Change in Korea

 

"In the area of economy, I emphasise that I will faithfully implement the agreement with the IMF". The new president of South Korea, Mr Kim Dae-jung, comes to power with an agenda set for him by currency and market collapse on the back of high indebtedness of its banks and conglomerates. But he is determined to turn it to advantage, as he insisted in an address to the nation. "We will use the opportunity for implementing reforms so as to reinvigorate our economy. We will show the world that the Miracle on the Han is not finished at all".

The election campaign was universally deemed unsatisfactory as a forum to discuss alternative ways of dealing with the South Korean economic crisis. Instead it concentrated on personalities and the factional and regional issues that have characterised the country's politics since independence in 1945 - including the important question of how the newly elected president, once a persecuted dissident, will be accommodated by the old regime.

These issues have persisted through the long periods of authoritarian and military rule during which South Korea's extraordinary economic miracle was initiated and developed. It became the 11th largest economy in the world. But the structural reforms necessitated by its very success were avoided or postponed until the outgoing president was engulfed by the market collapse of recent weeks. It occasioned the largest-ever IMF rescue package, amid continuing fears that the regional and world economies will be damaged by the crisis.

The new president promises to open South Korea's markets to international investment. So far the IMF has expressed its satisfaction at the floating of the won, an increase in interest rates and the closing down of 14 over-indebted banks and finance houses. Higher taxes, spending cuts and tighter money supply are on the way. Mr Kim Dae-jung has therefore been handed a poisoned chalice so far as meeting the expectations of those who elected him, many of them from the poorer sections of society, is concerned.

His best course will be to go along with the IMF programme, in co-operation with the outgoing President Kim Young-sam, while he tries to mitigate the deflationary burden falling on such sectors as education, which have been an essential part of his country's developmental success. He has made a good start by setting up a joint committee on the economy and agreeing to an amnesty for the former rulers sentenced for the Kwangju massacre. A re-examination of its priorities is merited, which would fall short of the renegotiation he hinted at, then firmly denied, during the campaign.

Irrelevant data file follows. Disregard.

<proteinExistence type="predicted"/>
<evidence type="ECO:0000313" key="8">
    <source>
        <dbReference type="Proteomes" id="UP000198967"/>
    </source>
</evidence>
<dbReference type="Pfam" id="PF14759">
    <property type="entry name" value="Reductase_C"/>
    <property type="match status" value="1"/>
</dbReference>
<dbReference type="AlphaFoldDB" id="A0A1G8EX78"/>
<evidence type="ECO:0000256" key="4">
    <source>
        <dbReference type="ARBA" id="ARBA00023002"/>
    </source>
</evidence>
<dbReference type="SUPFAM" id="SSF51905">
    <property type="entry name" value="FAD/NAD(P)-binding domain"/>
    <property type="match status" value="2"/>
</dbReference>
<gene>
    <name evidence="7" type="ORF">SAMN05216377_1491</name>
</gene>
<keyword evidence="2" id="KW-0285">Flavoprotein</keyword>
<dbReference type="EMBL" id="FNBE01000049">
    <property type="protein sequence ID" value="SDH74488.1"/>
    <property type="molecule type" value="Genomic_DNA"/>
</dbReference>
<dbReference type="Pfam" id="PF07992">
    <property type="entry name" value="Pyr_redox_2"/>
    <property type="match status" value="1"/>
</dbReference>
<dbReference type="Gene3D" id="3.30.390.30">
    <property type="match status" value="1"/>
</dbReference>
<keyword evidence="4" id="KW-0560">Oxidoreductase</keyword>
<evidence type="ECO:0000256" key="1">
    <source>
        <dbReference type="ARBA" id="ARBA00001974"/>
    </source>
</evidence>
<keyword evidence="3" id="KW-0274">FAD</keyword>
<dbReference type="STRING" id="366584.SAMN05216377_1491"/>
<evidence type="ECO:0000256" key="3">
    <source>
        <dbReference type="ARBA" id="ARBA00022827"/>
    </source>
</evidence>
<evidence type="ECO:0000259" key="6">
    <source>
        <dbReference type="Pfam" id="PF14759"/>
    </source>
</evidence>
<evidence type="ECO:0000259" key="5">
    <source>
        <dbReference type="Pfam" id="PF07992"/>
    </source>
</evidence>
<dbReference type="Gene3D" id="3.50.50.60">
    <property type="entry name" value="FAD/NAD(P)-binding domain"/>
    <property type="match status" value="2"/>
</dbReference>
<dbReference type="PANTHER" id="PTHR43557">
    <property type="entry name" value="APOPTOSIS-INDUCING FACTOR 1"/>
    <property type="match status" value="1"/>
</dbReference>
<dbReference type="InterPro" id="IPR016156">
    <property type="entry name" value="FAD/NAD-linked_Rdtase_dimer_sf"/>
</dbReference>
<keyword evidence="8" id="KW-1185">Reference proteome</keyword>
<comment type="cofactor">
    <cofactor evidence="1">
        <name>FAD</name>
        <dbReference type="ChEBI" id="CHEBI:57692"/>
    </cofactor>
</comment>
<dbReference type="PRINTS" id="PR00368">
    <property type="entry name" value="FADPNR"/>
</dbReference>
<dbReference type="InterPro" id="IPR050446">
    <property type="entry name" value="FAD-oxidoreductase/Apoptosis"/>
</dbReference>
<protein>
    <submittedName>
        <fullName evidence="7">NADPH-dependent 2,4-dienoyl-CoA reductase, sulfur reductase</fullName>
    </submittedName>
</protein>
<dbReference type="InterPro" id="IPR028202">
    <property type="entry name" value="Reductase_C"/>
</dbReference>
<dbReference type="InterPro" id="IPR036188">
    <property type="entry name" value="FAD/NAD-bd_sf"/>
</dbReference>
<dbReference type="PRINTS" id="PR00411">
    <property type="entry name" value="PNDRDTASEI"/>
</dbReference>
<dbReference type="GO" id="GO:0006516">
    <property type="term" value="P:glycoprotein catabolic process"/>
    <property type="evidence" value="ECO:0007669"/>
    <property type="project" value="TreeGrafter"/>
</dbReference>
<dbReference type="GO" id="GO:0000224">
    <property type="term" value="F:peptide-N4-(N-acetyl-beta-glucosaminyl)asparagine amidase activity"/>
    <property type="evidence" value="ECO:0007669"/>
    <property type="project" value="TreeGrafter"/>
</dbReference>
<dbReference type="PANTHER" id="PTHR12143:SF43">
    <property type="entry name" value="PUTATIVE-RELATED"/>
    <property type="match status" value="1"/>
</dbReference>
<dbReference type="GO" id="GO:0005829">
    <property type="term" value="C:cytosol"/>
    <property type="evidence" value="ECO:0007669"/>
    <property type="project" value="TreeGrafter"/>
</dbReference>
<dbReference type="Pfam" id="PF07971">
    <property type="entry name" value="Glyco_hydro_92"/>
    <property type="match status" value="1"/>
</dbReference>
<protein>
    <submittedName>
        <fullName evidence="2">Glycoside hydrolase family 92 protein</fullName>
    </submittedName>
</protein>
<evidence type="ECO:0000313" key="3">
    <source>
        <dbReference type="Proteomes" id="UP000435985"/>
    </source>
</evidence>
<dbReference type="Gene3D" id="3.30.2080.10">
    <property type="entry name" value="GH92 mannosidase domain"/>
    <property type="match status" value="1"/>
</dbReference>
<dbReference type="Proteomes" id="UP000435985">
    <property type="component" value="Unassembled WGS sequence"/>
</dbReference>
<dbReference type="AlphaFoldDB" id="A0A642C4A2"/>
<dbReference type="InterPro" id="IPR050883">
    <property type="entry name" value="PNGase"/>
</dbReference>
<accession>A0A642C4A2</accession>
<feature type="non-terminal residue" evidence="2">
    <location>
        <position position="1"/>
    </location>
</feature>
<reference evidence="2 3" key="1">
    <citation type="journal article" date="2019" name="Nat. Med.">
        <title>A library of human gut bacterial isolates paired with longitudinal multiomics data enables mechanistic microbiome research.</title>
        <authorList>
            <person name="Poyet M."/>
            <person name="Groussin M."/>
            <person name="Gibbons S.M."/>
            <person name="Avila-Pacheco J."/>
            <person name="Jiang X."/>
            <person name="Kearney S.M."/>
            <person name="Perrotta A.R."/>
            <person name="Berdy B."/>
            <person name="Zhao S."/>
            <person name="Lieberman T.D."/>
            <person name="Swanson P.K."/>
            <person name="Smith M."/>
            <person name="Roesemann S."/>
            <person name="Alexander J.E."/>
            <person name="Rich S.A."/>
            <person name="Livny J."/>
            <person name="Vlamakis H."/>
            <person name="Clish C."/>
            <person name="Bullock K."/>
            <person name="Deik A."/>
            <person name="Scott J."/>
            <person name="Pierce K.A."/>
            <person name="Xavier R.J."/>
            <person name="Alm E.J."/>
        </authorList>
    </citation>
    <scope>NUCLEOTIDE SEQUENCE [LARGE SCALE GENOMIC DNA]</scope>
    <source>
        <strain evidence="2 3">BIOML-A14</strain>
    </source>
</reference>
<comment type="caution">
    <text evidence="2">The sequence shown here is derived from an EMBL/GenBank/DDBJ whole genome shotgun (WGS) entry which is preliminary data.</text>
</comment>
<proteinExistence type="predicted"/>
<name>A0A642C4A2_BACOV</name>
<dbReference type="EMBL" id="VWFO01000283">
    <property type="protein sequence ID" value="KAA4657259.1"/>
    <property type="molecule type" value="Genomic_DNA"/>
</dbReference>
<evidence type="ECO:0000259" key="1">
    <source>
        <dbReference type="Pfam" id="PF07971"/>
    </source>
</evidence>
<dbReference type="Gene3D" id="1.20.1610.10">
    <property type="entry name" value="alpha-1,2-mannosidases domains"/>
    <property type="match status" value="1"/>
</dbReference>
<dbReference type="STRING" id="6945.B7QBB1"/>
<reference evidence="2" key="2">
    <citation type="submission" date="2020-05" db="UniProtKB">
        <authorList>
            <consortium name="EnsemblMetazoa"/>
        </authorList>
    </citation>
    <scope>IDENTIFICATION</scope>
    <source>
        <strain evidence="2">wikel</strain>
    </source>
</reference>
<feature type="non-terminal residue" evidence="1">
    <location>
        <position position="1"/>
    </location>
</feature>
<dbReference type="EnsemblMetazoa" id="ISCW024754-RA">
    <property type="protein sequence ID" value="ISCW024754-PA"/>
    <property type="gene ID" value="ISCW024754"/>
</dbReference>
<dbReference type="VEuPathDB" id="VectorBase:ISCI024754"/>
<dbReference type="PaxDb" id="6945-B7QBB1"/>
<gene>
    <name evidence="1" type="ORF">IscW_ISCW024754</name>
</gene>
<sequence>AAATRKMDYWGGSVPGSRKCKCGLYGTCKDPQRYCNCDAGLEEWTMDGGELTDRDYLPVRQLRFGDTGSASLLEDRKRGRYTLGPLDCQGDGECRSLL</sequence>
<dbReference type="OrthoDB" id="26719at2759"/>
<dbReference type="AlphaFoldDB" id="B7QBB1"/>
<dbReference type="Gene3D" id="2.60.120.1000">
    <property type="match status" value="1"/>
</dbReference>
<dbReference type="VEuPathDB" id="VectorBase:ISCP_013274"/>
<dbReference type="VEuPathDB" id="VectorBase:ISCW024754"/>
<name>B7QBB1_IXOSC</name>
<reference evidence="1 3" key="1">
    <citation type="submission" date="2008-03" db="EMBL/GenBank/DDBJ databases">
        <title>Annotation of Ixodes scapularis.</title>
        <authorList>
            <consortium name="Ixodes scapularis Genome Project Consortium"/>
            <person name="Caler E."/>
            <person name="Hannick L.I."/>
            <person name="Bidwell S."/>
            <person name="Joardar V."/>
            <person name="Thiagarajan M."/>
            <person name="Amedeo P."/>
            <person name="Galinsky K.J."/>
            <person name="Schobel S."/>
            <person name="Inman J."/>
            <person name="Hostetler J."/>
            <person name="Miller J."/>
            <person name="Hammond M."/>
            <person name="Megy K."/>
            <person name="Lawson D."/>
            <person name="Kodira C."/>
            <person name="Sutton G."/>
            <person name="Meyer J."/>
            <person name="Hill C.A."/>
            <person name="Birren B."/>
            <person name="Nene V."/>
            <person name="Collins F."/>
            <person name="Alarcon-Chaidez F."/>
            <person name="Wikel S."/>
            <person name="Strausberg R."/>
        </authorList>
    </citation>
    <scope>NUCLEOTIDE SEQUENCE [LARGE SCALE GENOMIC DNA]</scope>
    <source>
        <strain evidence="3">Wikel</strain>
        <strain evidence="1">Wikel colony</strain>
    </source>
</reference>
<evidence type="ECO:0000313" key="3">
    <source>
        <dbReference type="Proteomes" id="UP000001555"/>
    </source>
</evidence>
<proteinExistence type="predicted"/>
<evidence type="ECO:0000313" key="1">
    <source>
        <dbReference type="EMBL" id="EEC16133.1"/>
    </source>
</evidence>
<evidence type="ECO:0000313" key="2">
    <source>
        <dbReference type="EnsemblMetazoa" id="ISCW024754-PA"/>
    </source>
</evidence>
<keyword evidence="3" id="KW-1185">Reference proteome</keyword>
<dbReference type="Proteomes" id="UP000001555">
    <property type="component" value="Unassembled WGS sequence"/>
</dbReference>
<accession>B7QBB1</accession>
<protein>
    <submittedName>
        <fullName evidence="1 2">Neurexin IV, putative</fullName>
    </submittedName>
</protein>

The eyes of the world will be on the new president not only because of the economic crisis but also on how he handles relations with North Korea. A nightmare scenario would have the regime there collapse East German-style, creating a flood of refugees and imposing an impossible burden of aid on the south. Mr Kim will be expected to take a more farsighted and proactive approach than the outgoing government, preparing a long-term soft landing for the North Korean regime, with less of an exclusive concentration on military and security matters. He deserves the enthusiastic support of Japan, China, Russia and the US for this task.

South Korea is a young democracy. It is just 10 years since pro-democracy riots ushered in direct presidential and parliamentary elections. The new president has the opportunity to preside over a political as well as an economic coming of age.